I am facing a ween problem. I am trying to find out, how would look like the graph for fluroscence of aesculine (intensity of fluoroscence on Y axis and pH on X axis).

I know, that increasing the pH causes a corresponding increase in the maximum fluorescence intensity from 77.74 (units) in the acidic sample to 146.13 at neutral pH and 232.69 at alkaline pH.

But, can I apply this on aesculine?

  • $\begingroup$ You should measure the fluorescence vs that from a a standard compound excited at the same wavelength (with same absorbance) and observed at the same wavelength. If you look in the literature there are many standards and also compounds whose fluorescence yields are known. Look also for measuring relative fluorescence yields rather than absolute yields as these are v tricky. In any experiment you must ensure that you correct for any differences in the amount of light absorbed as this can be a source of large errors. $\endgroup$
    – porphyrin
    Mar 22, 2021 at 16:22
  • $\begingroup$ A pH dependence is an indication that a pH buffer should be used in the sample matrix before the instrumental analysis. $\endgroup$
    – MaxW
    Mar 22, 2021 at 17:11
  • $\begingroup$ I have no idea, you are talking about... $\endgroup$
    Mar 22, 2021 at 17:26
  • $\begingroup$ Keep also in mind that coumarins are labile at $\mathrm{pH} \ge 12$. $\endgroup$ Mar 22, 2021 at 17:50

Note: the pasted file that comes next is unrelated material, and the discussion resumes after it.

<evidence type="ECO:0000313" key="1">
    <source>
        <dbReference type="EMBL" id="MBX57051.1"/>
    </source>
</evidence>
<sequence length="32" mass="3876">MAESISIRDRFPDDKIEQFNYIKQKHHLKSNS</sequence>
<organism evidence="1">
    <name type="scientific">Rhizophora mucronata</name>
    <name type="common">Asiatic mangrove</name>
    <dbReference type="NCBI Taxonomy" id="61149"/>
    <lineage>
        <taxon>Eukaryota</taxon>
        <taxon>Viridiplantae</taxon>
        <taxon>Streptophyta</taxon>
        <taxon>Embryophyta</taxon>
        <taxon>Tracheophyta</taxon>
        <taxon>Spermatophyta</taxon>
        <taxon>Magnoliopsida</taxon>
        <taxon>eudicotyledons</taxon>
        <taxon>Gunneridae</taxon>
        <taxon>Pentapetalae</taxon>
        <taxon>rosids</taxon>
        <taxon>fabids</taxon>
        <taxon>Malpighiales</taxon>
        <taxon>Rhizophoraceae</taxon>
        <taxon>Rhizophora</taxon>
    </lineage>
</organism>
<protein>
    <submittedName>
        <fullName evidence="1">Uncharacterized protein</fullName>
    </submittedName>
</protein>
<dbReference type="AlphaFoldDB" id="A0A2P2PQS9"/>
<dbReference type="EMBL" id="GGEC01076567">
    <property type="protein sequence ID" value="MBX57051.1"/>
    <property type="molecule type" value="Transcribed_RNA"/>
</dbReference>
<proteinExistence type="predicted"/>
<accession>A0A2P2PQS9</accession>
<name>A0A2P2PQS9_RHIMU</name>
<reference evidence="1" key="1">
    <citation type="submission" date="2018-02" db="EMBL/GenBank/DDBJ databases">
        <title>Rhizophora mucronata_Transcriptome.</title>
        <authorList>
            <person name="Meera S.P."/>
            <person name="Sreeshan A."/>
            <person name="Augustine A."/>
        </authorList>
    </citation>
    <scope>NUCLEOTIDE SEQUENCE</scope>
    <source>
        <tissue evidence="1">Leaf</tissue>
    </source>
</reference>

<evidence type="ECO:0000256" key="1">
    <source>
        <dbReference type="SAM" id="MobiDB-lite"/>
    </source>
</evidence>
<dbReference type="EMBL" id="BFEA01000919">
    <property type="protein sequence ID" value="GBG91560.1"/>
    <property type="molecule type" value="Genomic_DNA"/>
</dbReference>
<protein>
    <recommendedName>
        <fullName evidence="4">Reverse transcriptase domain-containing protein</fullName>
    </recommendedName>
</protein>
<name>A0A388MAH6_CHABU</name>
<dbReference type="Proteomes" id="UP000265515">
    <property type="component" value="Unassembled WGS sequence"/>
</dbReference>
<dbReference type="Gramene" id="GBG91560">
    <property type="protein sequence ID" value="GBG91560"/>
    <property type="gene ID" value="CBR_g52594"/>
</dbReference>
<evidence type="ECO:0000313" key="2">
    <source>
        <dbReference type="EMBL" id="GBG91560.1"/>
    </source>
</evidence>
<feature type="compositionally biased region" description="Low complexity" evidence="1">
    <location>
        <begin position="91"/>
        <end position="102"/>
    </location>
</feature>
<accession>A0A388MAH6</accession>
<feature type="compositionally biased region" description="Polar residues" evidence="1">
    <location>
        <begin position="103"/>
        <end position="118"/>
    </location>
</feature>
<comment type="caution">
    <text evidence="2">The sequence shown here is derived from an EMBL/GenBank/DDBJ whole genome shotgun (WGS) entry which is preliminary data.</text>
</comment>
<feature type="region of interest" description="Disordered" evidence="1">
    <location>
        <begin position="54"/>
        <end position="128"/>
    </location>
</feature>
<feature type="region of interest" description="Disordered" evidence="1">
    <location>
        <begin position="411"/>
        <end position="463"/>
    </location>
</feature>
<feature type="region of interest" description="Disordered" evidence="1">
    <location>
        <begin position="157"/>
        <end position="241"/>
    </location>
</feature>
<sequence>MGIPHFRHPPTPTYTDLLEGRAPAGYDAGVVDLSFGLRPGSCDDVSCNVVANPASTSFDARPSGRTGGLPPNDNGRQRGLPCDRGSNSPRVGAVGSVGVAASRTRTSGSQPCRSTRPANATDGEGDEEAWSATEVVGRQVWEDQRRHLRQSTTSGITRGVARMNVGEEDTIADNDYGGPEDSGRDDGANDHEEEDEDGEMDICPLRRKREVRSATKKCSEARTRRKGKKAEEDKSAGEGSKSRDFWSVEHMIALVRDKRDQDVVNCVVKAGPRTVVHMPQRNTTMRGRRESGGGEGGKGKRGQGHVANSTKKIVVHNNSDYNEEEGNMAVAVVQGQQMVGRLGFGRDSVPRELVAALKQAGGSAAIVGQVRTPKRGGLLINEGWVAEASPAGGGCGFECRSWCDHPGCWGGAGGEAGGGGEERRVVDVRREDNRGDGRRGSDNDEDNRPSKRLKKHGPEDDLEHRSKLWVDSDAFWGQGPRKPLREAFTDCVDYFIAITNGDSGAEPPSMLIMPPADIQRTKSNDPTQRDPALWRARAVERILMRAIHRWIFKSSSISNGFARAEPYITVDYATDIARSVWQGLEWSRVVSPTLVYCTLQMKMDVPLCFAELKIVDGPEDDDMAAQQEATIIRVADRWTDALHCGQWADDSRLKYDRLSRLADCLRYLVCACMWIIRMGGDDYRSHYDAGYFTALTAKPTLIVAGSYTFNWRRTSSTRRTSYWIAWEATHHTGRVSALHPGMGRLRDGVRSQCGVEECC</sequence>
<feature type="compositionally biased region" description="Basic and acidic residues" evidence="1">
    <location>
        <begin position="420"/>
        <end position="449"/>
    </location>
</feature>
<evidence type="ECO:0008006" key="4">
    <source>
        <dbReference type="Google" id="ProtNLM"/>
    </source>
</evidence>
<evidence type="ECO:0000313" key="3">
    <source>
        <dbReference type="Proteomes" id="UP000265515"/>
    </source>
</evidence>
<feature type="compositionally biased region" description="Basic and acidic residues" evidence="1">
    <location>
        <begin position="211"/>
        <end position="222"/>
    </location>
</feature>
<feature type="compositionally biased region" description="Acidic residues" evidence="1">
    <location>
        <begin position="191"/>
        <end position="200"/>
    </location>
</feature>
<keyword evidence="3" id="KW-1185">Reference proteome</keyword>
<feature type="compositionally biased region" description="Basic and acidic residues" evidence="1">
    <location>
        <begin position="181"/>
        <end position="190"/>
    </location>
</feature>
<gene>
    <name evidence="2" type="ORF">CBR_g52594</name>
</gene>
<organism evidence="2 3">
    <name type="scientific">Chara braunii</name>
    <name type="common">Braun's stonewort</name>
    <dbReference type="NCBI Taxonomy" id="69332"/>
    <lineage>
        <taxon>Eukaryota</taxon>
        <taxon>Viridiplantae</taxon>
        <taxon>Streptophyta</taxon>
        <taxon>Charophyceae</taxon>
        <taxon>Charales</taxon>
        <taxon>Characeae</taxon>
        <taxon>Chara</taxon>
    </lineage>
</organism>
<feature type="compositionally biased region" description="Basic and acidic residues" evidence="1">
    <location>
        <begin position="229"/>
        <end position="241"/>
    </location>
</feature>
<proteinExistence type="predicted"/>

1 Answer 1


You should investigate several pH and study the effect of time on the fluorescence spectra. One cannot quote single values without mentioning the wavelengths of excitation and emission.

pH can alter the state of ionization and it can also cause hydrolysis of the sugar unit. You need to collect three different types of spectra at each pH, say from pH 2 to 12.

At each pH, first measure the absorption spectrum at those pH values. This is the easiest experiment. Do you see a difference in absorption spectra at different pH values? Note the trends. If yes, pH is affecting either the structure (decomposing) or the state of ionization.

Next, collect the excitation spectrum at a fixed emission wavelength (you have to estimate that). The excitation spectra should look similar to the absorption spectrum in shape.

Once you know the correct excitation wavelength at each pH, collect proper emission spectrum by using the lamba max of excitation.

So the answer is that be ready to see the changes in fluorescence spectra since there is no "the" fluorescence spectrum of a given molecule in a solution. You have to specify the solvent, pH, and excitation wavelength for experimental measurements.


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